Just on that issue I just want to mention that in Leer in the former Unity State, we had last week an attack on our compound where there are Ghanaian peacekeepers. From what we understand there was shooting at our base for a period of one hour last Thursday night , we have an investigation team in Leer at the moment looking at who and what was the reason behind the attack. They have not yet completed their investigation, we are not making any comment about who or what might have been responsible. When that investigation concludes, we might have a better idea. But in general I just wanted to say that UNMISS is here to support and assist people right across the country, and Leer as you know is an area which has been declared a famine area. The reason we have peacekeepers there is to provide some support and encouragement to humanitarians activities to continue, and particularly the introduction of food into that area. As a result of this attack I know the numbers of humanitarian workers in the area has gone down, has declined, and that will have an impact on the amount of humanitarian assistance that can be provided to the area. So I just wanted to say, that the attacks has a direct consequence on humanitarian activities and humanitarian assistance that can be provided to people who desperately need it. It is an extraordinarily selfish thing to do in the circumstances, when we are looking at particularly the women and children who need it. I just wanted to point out that the although the attack was an hour long the Ghanaian peacekeepers in the true spirt of peacekeeping retaliated defending not only themselves and the humanitarians that were working with them but also the 1300 internally displaced people who have sought shelter alongside our peacekeeping base. So I was greatly pleased and I personally thanked the Ghanaian forces for their support.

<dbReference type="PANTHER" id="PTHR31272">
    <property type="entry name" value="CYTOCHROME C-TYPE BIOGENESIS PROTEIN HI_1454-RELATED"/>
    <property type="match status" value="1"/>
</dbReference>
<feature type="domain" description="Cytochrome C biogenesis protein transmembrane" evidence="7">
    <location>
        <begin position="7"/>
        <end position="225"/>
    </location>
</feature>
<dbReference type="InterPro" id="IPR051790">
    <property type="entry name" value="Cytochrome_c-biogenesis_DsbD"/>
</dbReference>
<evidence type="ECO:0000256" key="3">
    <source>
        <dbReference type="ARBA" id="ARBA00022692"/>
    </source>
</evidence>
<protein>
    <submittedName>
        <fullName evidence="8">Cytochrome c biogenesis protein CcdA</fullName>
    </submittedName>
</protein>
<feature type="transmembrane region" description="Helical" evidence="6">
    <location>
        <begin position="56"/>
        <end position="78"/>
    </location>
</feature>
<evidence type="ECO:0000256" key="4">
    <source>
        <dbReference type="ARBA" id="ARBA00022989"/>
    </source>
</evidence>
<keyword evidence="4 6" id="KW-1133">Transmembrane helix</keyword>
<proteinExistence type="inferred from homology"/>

Lastly I just want to talk about humanitarian situation, and in particular thank and acknowledge the courageous work that many humanitarians are doing both national South Sudanese partners and international partners both NGOs and UN. As I say without those people working, doing the job that they do, hundreds and thousands of people in South Sudan would not be alive today, and I think we owe them a real debt of gratitude. They are able to access overwhelmingly all of the country, but obviously we have ongoing issues up in some places with trying to get to some communities, we are continuing negotiations both with the government and opposition forces to make sure that we are able to access communities and that will be ongoing, we won’t be letting up on that, and neither will UNMISS. We are working very closely with the humanitarian community to make sure that we can provide whatever support and security they need in order to be able to provide assistance.
So just with those few words I will finish there and I am very happy to take questions from the floor.
Question and Answer Session
DPA News Agency- You have acknowledged that along Juba -Bor road some Ugandans were killed or injured, can you confirm the number?
SRSG Shearer – We can’t confirm absolutely exactly but the number that we are working on is around forty dead and seventeen injured that had been taken to Bor hospital. That figure increased recently when a patrol came across fewer bodies that we were not aware of. So we think it’s a minimum of forty, there might be more that come to light afterwards but it’s still a significant number and a tragedy for the families concerned.